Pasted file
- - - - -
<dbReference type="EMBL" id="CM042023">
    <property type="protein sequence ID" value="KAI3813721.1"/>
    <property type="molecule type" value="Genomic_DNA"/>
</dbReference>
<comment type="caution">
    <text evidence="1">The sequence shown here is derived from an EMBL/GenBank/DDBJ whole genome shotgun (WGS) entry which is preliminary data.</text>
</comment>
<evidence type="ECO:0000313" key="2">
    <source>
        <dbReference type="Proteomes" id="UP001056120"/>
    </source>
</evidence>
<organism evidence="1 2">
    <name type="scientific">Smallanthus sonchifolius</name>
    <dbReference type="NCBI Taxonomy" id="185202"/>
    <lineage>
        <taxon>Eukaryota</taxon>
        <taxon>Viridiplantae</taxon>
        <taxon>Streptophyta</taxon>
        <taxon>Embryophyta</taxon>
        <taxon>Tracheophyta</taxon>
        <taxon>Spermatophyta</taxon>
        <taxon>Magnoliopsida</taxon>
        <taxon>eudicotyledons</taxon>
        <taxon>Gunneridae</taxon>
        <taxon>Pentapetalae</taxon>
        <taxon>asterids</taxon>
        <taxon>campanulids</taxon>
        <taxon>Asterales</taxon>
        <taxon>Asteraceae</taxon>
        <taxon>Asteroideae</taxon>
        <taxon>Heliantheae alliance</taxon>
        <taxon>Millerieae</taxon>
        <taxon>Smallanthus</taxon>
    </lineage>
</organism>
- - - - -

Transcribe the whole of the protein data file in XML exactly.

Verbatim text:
<dbReference type="EMBL" id="CM042023">
    <property type="protein sequence ID" value="KAI3813721.1"/>
    <property type="molecule type" value="Genomic_DNA"/>
</dbReference>
<comment type="caution">
    <text evidence="1">The sequence shown here is derived from an EMBL/GenBank/DDBJ whole genome shotgun (WGS) entry which is preliminary data.</text>
</comment>
<evidence type="ECO:0000313" key="2">
    <source>
        <dbReference type="Proteomes" id="UP001056120"/>
    </source>
</evidence>
<organism evidence="1 2">
    <name type="scientific">Smallanthus sonchifolius</name>
    <dbReference type="NCBI Taxonomy" id="185202"/>
    <lineage>
        <taxon>Eukaryota</taxon>
        <taxon>Viridiplantae</taxon>
        <taxon>Streptophyta</taxon>
        <taxon>Embryophyta</taxon>
        <taxon>Tracheophyta</taxon>
        <taxon>Spermatophyta</taxon>
        <taxon>Magnoliopsida</taxon>
        <taxon>eudicotyledons</taxon>
        <taxon>Gunneridae</taxon>
        <taxon>Pentapetalae</taxon>
        <taxon>asterids</taxon>
        <taxon>campanulids</taxon>
        <taxon>Asterales</taxon>
        <taxon>Asteraceae</taxon>
        <taxon>Asteroideae</taxon>
        <taxon>Heliantheae alliance</taxon>
        <taxon>Millerieae</taxon>
        <taxon>Smallanthus</taxon>
    </lineage>
</organism>